The best food for feeding bees in the winter is, of course, the one they make for themselves: their own honey.
Besides sugars, honey contains nutrients that keep the colony healthy, strong and better able to fight off parasites. With enough honey, most hives stand a good chance of surviving the winter until the spring nectar flow. However, as the fall approaches you may find your colony does not have the stores they need.
What Causes a Lack of Stored Honey?
There are many possible reasons that could cause a colony’s stores to be insufficient to support them through the colder months. For instance, the number of bees in the colony at the peak of nectar flow may have been low. A weak queen, swarming, or getting a late start on laying eggs due to colder-than-normal spring temperatures could be the cause.
Other factors that can cause a low number of workers include loss of adults to disease or infestation by parasites such as Varroa mites. No matter what the cause, too few bees in a hive means there are not enough workers gathering and storing nectar and pollen.
In other cases, the colony may collect and store plenty of honey, only to have it stolen. The culprits may be robber bees from competing hives, yellow jackets or other animals attracted to the honey. This robbing often occurs when the hive can least afford it: in the fall when there are very little natural resources left to gather.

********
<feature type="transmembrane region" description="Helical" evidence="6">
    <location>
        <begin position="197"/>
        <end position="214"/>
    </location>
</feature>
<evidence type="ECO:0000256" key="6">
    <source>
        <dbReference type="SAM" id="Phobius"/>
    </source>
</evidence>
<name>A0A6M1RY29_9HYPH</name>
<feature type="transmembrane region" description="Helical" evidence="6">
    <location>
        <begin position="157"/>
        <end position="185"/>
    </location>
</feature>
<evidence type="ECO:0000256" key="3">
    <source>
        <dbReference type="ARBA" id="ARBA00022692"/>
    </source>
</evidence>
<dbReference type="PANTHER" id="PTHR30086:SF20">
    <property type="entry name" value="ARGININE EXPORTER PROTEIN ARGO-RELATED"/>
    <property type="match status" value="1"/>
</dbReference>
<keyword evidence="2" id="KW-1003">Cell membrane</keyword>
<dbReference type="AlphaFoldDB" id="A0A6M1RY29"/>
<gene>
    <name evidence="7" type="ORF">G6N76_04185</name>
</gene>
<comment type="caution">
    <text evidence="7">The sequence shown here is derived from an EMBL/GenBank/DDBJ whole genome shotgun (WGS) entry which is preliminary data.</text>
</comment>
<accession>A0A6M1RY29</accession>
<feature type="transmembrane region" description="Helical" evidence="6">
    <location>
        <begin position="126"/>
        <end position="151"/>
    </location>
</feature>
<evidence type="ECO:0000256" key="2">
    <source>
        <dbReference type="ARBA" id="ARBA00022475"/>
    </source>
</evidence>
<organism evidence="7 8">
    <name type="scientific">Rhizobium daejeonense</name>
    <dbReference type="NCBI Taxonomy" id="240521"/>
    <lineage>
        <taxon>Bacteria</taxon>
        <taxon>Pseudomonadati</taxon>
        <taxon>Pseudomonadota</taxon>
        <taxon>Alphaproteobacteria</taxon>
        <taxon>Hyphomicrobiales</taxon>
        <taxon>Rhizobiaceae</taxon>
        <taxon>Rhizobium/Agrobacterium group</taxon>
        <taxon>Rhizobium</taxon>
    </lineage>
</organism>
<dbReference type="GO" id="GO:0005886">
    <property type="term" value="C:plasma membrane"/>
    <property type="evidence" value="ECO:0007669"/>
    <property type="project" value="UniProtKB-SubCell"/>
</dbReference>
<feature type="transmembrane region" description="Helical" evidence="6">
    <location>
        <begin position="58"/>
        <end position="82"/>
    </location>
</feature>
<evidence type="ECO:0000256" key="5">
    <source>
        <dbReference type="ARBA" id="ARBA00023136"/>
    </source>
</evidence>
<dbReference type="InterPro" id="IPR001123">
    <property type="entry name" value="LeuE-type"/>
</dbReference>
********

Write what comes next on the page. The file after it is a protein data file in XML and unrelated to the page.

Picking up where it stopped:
When to Assist with Feeding Bees in the Winter
In the wild, a colony that does not have enough food stored to survive the winter faces certain collapse. Without enough stored honey, the bees will not have the energy to keep themselves warm while clustering. For domesticated hives, we beekeepers can supplement their stores to help ensure their survival.
The amount of stored honey needed for the winter varies depending upon geographical location and climate. In colder locations, hives use up to 90 pounds of honey, while warmer locations may need as little as 30. This translates to a full deep box of frames in colder locations or a Dadant depth super in warmer climates. If you find your bees do not have enough honey stored, you should consider providing the colony with supplemental nutrition. We recommend talking to local beekeepers to see what they recommend as ideal winter weight for your area.
What to Use for Feeding Bees in the Winter
You can find lots of articles and recipes that recommend using candy, sugar syrup and even plain granulated sugar for feeding bees in the winter. However, recipes that use a sugar-based supplement do not provide any additional nutrients or feeding stimulants. A more nutritionally complete product gives your bees the best chance at survival when honey stores are low.
Winter Patties from Dadant & Sons are an easy way to provide nutrition to a hive. Made from sugar supplemented with AP23 Pollen Substitute and Honey-B-Healthy, most bees accept these high-carbohydrate patties. The patty shape makes it easy for keepers to handle and add to their hives when needed.
Dadant & Sons Pollen Substitute AP23 is a protein feed blended from selected ingredients that are palatable to honey bees. Honey B Healthy is a proven bee feeding stimulant made from food-grade lemongrass and spearmint oil concentrates. This combination makes our Winter Patties attractive to hungry colonies, providing the nutrients they need to survive the winter.